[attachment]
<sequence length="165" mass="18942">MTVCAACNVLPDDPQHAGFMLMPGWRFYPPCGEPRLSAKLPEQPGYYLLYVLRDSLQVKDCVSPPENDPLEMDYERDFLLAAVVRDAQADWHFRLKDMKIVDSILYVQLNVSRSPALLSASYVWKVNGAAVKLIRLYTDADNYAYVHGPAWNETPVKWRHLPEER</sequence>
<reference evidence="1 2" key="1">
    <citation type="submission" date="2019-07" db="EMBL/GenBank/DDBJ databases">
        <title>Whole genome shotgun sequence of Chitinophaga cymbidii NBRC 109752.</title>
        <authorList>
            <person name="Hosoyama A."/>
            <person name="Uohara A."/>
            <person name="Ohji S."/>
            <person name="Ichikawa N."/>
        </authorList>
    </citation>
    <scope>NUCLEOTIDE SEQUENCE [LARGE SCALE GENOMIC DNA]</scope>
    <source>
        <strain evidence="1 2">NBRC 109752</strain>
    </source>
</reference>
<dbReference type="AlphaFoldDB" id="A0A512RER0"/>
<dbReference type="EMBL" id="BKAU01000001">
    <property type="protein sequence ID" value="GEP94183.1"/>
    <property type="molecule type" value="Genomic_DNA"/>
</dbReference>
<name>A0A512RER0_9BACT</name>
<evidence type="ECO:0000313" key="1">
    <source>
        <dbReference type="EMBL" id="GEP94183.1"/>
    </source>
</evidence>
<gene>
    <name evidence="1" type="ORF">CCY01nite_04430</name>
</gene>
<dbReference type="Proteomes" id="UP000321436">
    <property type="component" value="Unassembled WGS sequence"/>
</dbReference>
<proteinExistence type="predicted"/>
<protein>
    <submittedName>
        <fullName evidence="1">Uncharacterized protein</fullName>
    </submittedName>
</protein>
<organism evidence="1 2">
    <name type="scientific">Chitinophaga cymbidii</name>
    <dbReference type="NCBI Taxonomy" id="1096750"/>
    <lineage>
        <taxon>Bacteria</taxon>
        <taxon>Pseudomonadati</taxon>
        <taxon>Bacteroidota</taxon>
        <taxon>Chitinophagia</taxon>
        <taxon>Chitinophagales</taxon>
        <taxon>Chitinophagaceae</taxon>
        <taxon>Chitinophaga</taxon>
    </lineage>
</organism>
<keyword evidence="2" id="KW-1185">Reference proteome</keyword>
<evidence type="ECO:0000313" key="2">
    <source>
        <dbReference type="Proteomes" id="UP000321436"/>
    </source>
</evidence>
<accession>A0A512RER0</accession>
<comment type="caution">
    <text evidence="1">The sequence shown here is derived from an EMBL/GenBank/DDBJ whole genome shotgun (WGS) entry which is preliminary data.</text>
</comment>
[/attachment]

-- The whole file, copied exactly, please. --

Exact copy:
<sequence length="165" mass="18942">MTVCAACNVLPDDPQHAGFMLMPGWRFYPPCGEPRLSAKLPEQPGYYLLYVLRDSLQVKDCVSPPENDPLEMDYERDFLLAAVVRDAQADWHFRLKDMKIVDSILYVQLNVSRSPALLSASYVWKVNGAAVKLIRLYTDADNYAYVHGPAWNETPVKWRHLPEER</sequence>
<reference evidence="1 2" key="1">
    <citation type="submission" date="2019-07" db="EMBL/GenBank/DDBJ databases">
        <title>Whole genome shotgun sequence of Chitinophaga cymbidii NBRC 109752.</title>
        <authorList>
            <person name="Hosoyama A."/>
            <person name="Uohara A."/>
            <person name="Ohji S."/>
            <person name="Ichikawa N."/>
        </authorList>
    </citation>
    <scope>NUCLEOTIDE SEQUENCE [LARGE SCALE GENOMIC DNA]</scope>
    <source>
        <strain evidence="1 2">NBRC 109752</strain>
    </source>
</reference>
<dbReference type="AlphaFoldDB" id="A0A512RER0"/>
<dbReference type="EMBL" id="BKAU01000001">
    <property type="protein sequence ID" value="GEP94183.1"/>
    <property type="molecule type" value="Genomic_DNA"/>
</dbReference>
<name>A0A512RER0_9BACT</name>
<evidence type="ECO:0000313" key="1">
    <source>
        <dbReference type="EMBL" id="GEP94183.1"/>
    </source>
</evidence>
<gene>
    <name evidence="1" type="ORF">CCY01nite_04430</name>
</gene>
<dbReference type="Proteomes" id="UP000321436">
    <property type="component" value="Unassembled WGS sequence"/>
</dbReference>
<proteinExistence type="predicted"/>
<protein>
    <submittedName>
        <fullName evidence="1">Uncharacterized protein</fullName>
    </submittedName>
</protein>
<organism evidence="1 2">
    <name type="scientific">Chitinophaga cymbidii</name>
    <dbReference type="NCBI Taxonomy" id="1096750"/>
    <lineage>
        <taxon>Bacteria</taxon>
        <taxon>Pseudomonadati</taxon>
        <taxon>Bacteroidota</taxon>
        <taxon>Chitinophagia</taxon>
        <taxon>Chitinophagales</taxon>
        <taxon>Chitinophagaceae</taxon>
        <taxon>Chitinophaga</taxon>
    </lineage>
</organism>
<keyword evidence="2" id="KW-1185">Reference proteome</keyword>
<evidence type="ECO:0000313" key="2">
    <source>
        <dbReference type="Proteomes" id="UP000321436"/>
    </source>
</evidence>
<accession>A0A512RER0</accession>
<comment type="caution">
    <text evidence="1">The sequence shown here is derived from an EMBL/GenBank/DDBJ whole genome shotgun (WGS) entry which is preliminary data.</text>
</comment>